Understanding The Role of Estoppel Letters in Florida Real Estate

  • 10 months ago
  • Blog

Estoppel letters are commonly known as homeowner’s association (HOA) dues letters or certificates in other states. But in Florida, we refer to them as estoppel letters.

Let’s talk about the role an estoppel letter plays in a real estate transaction and the common fees associated with getting one.

What is an estoppel letter in Florida?

Estoppel letters are part of any real estate closing for a home or condo in an HOA.

It is a letter that documents any current outstanding assessments owned to a condo or homeowner’s association by the seller of the property.

How do I get an estoppel letter?

Your title agency usually makes the request as they investigate the property title. They will contact the management company of the HOA for the estoppel letter.

Is it difficult to get an estoppel letter in Florida?

It all depends on the management company. Some management companies don’t always deliver the letters on time. 

However, an expert title agent will know how to navigate these difficulties.

How much does an estoppel letter cost?

The Florida Department of Business & Professional Regulation (DBPR) put a cap on the cost of preparing and delivering an estoppel certificate in 2022.

You can find all the fees here, but here’s a breakdown of the current fees:

  • A standard estoppel is capped at $299.
  • Expedited fees are capped at $119.
  • Delinquent fees are capped at $179.

Florida law allows for a maximum of $500 for issuing an expedited, delinquent estoppel letter from just one association. 

Just be aware that even if the delinquent fee due is $1, the management company may still charge the additional $179 for the information.

Additionally, some management companies are now adding an “online misc fee” that ranges from $5 to $50.

How long does it take to receive an estoppel letter?

The management company must deliver the estoppel letter within 10 days of the request. Otherwise, they must refund the paid fees and still produce the letter.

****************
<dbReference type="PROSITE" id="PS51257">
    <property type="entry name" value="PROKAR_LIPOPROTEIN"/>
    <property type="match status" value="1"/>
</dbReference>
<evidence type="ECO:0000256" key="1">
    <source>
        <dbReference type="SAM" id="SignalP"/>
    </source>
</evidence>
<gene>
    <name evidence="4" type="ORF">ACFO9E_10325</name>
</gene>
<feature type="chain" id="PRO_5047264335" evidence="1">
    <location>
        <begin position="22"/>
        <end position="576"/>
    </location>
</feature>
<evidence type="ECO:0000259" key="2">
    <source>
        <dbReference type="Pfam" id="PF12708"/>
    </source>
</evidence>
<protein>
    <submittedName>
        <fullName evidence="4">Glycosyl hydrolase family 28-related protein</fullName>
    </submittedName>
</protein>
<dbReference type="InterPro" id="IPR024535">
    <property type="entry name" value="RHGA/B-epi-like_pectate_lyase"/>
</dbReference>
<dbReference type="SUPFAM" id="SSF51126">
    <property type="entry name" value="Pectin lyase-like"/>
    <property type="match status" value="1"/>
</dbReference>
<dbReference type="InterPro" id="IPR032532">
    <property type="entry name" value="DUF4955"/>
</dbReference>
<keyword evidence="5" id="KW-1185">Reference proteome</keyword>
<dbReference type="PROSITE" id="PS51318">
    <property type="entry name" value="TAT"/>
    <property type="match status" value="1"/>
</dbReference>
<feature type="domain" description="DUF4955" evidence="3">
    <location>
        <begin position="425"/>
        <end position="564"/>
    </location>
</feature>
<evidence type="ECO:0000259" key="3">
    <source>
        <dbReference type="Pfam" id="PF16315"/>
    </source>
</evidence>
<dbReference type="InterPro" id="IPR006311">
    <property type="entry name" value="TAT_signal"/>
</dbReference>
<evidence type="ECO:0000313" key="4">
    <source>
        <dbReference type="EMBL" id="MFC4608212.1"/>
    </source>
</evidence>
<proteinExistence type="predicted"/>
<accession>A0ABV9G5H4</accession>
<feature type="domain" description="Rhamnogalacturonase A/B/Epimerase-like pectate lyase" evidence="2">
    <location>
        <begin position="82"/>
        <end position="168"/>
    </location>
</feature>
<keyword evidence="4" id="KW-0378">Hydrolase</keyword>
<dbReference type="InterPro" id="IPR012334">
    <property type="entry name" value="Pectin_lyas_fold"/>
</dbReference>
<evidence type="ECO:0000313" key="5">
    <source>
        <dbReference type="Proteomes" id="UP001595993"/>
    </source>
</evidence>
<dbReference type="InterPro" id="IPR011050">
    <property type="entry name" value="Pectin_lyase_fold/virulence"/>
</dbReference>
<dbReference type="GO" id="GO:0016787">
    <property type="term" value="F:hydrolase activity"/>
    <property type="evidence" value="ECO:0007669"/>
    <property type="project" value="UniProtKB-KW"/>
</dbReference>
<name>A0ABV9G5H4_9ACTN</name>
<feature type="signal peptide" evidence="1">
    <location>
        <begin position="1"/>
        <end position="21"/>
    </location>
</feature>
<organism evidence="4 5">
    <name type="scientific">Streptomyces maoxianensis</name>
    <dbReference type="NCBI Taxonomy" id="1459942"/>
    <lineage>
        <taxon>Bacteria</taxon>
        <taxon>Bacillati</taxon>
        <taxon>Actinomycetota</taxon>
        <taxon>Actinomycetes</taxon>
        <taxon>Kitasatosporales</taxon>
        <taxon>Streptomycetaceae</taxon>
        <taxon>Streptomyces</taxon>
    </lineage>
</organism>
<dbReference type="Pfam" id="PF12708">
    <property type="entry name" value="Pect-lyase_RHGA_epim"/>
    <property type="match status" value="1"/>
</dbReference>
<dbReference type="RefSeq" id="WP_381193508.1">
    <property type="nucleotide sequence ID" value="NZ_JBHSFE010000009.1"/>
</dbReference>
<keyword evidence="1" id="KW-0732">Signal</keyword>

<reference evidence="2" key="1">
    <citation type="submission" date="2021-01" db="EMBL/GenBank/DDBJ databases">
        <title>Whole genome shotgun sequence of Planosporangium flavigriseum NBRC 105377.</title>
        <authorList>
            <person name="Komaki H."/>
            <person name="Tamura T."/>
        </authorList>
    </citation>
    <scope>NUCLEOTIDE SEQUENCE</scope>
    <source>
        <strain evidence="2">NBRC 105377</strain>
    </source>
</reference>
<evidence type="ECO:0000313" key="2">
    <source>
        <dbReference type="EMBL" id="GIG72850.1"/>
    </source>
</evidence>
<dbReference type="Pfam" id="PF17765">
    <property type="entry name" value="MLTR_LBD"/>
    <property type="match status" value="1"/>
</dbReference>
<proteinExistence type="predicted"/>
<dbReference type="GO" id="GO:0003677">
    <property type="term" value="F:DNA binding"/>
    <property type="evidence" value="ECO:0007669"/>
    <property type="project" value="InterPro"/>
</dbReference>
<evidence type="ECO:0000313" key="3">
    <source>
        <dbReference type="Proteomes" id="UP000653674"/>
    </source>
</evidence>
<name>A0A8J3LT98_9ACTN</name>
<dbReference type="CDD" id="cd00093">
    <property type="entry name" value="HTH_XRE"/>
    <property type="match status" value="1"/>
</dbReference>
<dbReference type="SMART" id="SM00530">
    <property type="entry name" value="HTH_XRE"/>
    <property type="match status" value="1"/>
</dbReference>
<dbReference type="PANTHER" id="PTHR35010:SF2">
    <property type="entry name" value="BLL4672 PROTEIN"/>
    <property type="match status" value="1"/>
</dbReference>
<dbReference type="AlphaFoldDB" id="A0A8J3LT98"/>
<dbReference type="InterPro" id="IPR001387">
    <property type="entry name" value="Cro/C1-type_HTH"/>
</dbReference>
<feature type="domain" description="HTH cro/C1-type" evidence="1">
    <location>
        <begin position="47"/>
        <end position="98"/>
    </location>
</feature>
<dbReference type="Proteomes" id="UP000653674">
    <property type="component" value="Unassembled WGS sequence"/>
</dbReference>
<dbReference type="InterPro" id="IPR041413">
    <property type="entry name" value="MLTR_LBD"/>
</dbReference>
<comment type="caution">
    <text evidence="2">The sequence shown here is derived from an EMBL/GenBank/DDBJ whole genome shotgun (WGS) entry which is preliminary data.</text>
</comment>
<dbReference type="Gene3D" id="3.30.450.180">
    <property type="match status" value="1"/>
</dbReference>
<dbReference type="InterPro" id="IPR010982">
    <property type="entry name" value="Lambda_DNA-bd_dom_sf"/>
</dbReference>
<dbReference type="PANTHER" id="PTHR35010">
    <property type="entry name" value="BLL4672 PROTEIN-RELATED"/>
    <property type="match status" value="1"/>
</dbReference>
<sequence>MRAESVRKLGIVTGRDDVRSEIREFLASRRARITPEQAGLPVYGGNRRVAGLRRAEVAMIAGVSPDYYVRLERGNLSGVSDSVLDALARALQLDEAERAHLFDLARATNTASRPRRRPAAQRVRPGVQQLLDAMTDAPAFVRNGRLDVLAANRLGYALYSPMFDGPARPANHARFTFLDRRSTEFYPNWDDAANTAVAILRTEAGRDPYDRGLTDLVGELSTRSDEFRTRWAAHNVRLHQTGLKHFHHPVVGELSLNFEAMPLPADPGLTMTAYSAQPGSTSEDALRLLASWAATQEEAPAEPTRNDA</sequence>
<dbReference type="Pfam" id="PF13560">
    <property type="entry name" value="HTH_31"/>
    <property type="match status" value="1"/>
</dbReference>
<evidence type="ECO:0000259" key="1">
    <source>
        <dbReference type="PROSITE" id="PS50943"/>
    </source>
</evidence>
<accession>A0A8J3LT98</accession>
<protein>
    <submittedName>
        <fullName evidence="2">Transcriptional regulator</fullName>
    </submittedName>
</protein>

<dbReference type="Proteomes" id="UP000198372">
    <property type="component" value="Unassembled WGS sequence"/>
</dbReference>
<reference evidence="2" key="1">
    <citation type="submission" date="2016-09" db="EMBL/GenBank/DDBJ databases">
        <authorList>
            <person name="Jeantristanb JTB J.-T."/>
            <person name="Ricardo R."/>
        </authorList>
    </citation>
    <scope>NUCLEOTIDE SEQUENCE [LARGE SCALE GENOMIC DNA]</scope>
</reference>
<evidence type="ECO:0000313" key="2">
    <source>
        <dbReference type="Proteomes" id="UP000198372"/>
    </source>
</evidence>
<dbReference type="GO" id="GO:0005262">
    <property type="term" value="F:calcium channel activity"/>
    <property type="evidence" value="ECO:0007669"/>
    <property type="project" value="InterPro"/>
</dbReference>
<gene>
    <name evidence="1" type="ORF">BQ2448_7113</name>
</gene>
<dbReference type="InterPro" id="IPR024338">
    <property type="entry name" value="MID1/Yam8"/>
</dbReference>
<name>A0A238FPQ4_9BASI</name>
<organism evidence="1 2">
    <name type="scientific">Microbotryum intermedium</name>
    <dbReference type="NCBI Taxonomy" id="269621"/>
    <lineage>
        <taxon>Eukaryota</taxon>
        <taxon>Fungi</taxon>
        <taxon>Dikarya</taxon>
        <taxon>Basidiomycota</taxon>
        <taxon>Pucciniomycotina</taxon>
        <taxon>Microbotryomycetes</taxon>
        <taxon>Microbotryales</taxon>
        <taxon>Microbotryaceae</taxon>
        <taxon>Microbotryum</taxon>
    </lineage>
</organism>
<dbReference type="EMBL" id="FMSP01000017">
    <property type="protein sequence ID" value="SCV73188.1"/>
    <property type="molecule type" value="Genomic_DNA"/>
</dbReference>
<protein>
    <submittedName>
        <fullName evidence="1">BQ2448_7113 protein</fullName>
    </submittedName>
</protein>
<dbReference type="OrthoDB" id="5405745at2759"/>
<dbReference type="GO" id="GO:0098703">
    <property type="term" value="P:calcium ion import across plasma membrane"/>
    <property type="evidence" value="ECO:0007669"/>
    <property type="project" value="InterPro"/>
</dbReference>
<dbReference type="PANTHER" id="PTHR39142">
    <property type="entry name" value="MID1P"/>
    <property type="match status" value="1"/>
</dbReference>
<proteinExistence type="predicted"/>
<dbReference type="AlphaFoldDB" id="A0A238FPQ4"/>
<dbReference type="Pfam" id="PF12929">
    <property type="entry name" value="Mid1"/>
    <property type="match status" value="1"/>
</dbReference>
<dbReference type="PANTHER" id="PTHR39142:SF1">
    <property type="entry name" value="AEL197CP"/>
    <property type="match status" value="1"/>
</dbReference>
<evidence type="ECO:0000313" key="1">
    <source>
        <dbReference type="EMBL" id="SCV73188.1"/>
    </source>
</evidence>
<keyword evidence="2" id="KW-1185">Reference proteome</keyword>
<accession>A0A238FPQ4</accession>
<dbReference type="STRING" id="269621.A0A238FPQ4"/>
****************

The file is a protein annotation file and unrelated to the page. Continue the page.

Are there any problems I should be aware of when requesting estoppel letters?

Yes, there are 2 potential problems you may encounter when requesting an estoppel letter for a real estate sale.

Multiple associations

If there is more than one association attached to the property, you will be required to get a letter from each association. 

It’s possible for one property to be connected to 4 associations! 

For example, a condo may be part of a condominium association, property owner’s association, residential association, and foundation association. And sometimes these associations don’t even know the others exist!

So the title agency needs to connect with all possible associations. If an association is missed, this can cause liability issues and thousands of dollars to fix.

Dissolved associations

If an HOA has dissolved and there is an HOA lien on the property, this will still need to be resolved before the property can be sold or transferred.

What if the information is no longer correct on the estoppel letter?

Any changes on the property will need to be reflected in the estoppel letter. So you’ll have to request a new letter to avoid any discrepancies.

A professional title agent will keep on top of this information and make sure everything is done efficiently and effectively to reduce the chance of needing a new estoppel letter.

When it’s time to sell your home, Liberty Title is ready to act as your title agent.

Call us at (772) 335-7474 or send us an email. We’re here to help!

Your Team at Liberty Title Company of America

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